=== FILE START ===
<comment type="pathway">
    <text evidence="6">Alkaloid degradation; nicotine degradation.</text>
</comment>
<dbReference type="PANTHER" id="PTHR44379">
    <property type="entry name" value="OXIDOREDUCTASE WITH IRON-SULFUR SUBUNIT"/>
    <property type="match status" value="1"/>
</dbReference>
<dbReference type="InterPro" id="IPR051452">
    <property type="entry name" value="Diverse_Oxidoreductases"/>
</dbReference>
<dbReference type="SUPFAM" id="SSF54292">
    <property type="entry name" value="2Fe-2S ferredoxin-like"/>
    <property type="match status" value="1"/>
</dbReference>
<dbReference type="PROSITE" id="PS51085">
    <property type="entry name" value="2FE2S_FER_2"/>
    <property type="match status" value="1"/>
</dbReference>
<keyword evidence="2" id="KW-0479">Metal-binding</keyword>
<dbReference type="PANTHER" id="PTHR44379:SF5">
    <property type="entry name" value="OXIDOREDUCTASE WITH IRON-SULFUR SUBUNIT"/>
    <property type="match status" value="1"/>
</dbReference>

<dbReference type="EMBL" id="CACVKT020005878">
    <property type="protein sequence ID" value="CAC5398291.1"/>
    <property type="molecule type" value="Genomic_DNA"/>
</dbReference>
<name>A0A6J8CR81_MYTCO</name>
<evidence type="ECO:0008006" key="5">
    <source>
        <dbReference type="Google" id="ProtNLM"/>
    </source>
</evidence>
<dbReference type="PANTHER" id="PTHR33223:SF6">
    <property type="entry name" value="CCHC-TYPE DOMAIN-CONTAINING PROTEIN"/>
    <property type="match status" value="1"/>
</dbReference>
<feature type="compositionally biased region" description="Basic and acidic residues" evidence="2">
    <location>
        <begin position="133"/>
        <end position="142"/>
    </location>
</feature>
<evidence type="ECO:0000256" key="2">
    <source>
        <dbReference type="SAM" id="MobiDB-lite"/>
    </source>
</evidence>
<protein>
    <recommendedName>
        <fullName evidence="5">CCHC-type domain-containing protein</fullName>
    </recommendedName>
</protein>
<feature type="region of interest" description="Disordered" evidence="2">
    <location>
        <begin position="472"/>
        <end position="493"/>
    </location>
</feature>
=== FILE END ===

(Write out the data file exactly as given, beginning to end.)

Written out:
<comment type="pathway">
    <text evidence="6">Alkaloid degradation; nicotine degradation.</text>
</comment>
<dbReference type="PANTHER" id="PTHR44379">
    <property type="entry name" value="OXIDOREDUCTASE WITH IRON-SULFUR SUBUNIT"/>
    <property type="match status" value="1"/>
</dbReference>
<dbReference type="InterPro" id="IPR051452">
    <property type="entry name" value="Diverse_Oxidoreductases"/>
</dbReference>
<dbReference type="SUPFAM" id="SSF54292">
    <property type="entry name" value="2Fe-2S ferredoxin-like"/>
    <property type="match status" value="1"/>
</dbReference>
<dbReference type="PROSITE" id="PS51085">
    <property type="entry name" value="2FE2S_FER_2"/>
    <property type="match status" value="1"/>
</dbReference>
<keyword evidence="2" id="KW-0479">Metal-binding</keyword>
<dbReference type="PANTHER" id="PTHR44379:SF5">
    <property type="entry name" value="OXIDOREDUCTASE WITH IRON-SULFUR SUBUNIT"/>
    <property type="match status" value="1"/>
</dbReference>

<dbReference type="EMBL" id="CACVKT020005878">
    <property type="protein sequence ID" value="CAC5398291.1"/>
    <property type="molecule type" value="Genomic_DNA"/>
</dbReference>
<name>A0A6J8CR81_MYTCO</name>
<evidence type="ECO:0008006" key="5">
    <source>
        <dbReference type="Google" id="ProtNLM"/>
    </source>
</evidence>
<dbReference type="PANTHER" id="PTHR33223:SF6">
    <property type="entry name" value="CCHC-TYPE DOMAIN-CONTAINING PROTEIN"/>
    <property type="match status" value="1"/>
</dbReference>
<feature type="compositionally biased region" description="Basic and acidic residues" evidence="2">
    <location>
        <begin position="133"/>
        <end position="142"/>
    </location>
</feature>
<evidence type="ECO:0000256" key="2">
    <source>
        <dbReference type="SAM" id="MobiDB-lite"/>
    </source>
</evidence>
<protein>
    <recommendedName>
        <fullName evidence="5">CCHC-type domain-containing protein</fullName>
    </recommendedName>
</protein>
<feature type="region of interest" description="Disordered" evidence="2">
    <location>
        <begin position="472"/>
        <end position="493"/>
    </location>
</feature>